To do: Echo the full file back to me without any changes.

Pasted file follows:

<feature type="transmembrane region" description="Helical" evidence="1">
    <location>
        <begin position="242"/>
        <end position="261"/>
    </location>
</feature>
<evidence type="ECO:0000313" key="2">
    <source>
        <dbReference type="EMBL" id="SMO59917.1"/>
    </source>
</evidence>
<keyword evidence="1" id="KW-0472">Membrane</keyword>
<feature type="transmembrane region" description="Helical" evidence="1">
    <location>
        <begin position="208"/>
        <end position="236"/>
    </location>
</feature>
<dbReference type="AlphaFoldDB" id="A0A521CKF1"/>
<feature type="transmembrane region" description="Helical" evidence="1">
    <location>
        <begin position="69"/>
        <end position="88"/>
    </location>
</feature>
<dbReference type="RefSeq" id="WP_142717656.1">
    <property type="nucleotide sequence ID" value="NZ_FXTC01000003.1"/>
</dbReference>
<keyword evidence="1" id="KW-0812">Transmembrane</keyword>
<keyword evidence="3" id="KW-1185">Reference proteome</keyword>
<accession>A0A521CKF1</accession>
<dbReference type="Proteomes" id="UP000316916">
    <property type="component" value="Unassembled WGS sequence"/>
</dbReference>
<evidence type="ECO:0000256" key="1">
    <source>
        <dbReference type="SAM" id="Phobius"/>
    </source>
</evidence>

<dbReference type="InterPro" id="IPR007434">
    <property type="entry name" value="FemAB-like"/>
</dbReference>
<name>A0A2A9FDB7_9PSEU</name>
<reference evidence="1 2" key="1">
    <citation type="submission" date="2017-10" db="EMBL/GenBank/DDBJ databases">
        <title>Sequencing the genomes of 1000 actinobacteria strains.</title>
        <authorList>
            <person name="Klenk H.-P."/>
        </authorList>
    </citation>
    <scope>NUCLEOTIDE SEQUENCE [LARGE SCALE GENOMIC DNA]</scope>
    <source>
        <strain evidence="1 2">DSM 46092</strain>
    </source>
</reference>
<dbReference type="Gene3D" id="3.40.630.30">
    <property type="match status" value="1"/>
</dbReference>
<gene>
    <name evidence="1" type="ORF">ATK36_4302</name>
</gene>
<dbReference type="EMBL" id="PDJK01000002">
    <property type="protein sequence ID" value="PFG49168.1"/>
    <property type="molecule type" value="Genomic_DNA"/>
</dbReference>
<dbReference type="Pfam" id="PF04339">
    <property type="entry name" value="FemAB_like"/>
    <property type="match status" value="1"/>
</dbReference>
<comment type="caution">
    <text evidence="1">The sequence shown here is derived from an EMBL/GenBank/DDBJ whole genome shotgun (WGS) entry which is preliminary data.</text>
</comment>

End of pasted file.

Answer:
<feature type="transmembrane region" description="Helical" evidence="1">
    <location>
        <begin position="242"/>
        <end position="261"/>
    </location>
</feature>
<evidence type="ECO:0000313" key="2">
    <source>
        <dbReference type="EMBL" id="SMO59917.1"/>
    </source>
</evidence>
<keyword evidence="1" id="KW-0472">Membrane</keyword>
<feature type="transmembrane region" description="Helical" evidence="1">
    <location>
        <begin position="208"/>
        <end position="236"/>
    </location>
</feature>
<dbReference type="AlphaFoldDB" id="A0A521CKF1"/>
<feature type="transmembrane region" description="Helical" evidence="1">
    <location>
        <begin position="69"/>
        <end position="88"/>
    </location>
</feature>
<dbReference type="RefSeq" id="WP_142717656.1">
    <property type="nucleotide sequence ID" value="NZ_FXTC01000003.1"/>
</dbReference>
<keyword evidence="1" id="KW-0812">Transmembrane</keyword>
<keyword evidence="3" id="KW-1185">Reference proteome</keyword>
<accession>A0A521CKF1</accession>
<dbReference type="Proteomes" id="UP000316916">
    <property type="component" value="Unassembled WGS sequence"/>
</dbReference>
<evidence type="ECO:0000256" key="1">
    <source>
        <dbReference type="SAM" id="Phobius"/>
    </source>
</evidence>

<dbReference type="InterPro" id="IPR007434">
    <property type="entry name" value="FemAB-like"/>
</dbReference>
<name>A0A2A9FDB7_9PSEU</name>
<reference evidence="1 2" key="1">
    <citation type="submission" date="2017-10" db="EMBL/GenBank/DDBJ databases">
        <title>Sequencing the genomes of 1000 actinobacteria strains.</title>
        <authorList>
            <person name="Klenk H.-P."/>
        </authorList>
    </citation>
    <scope>NUCLEOTIDE SEQUENCE [LARGE SCALE GENOMIC DNA]</scope>
    <source>
        <strain evidence="1 2">DSM 46092</strain>
    </source>
</reference>
<dbReference type="Gene3D" id="3.40.630.30">
    <property type="match status" value="1"/>
</dbReference>
<gene>
    <name evidence="1" type="ORF">ATK36_4302</name>
</gene>
<dbReference type="EMBL" id="PDJK01000002">
    <property type="protein sequence ID" value="PFG49168.1"/>
    <property type="molecule type" value="Genomic_DNA"/>
</dbReference>
<dbReference type="Pfam" id="PF04339">
    <property type="entry name" value="FemAB_like"/>
    <property type="match status" value="1"/>
</dbReference>
<comment type="caution">
    <text evidence="1">The sequence shown here is derived from an EMBL/GenBank/DDBJ whole genome shotgun (WGS) entry which is preliminary data.</text>
</comment>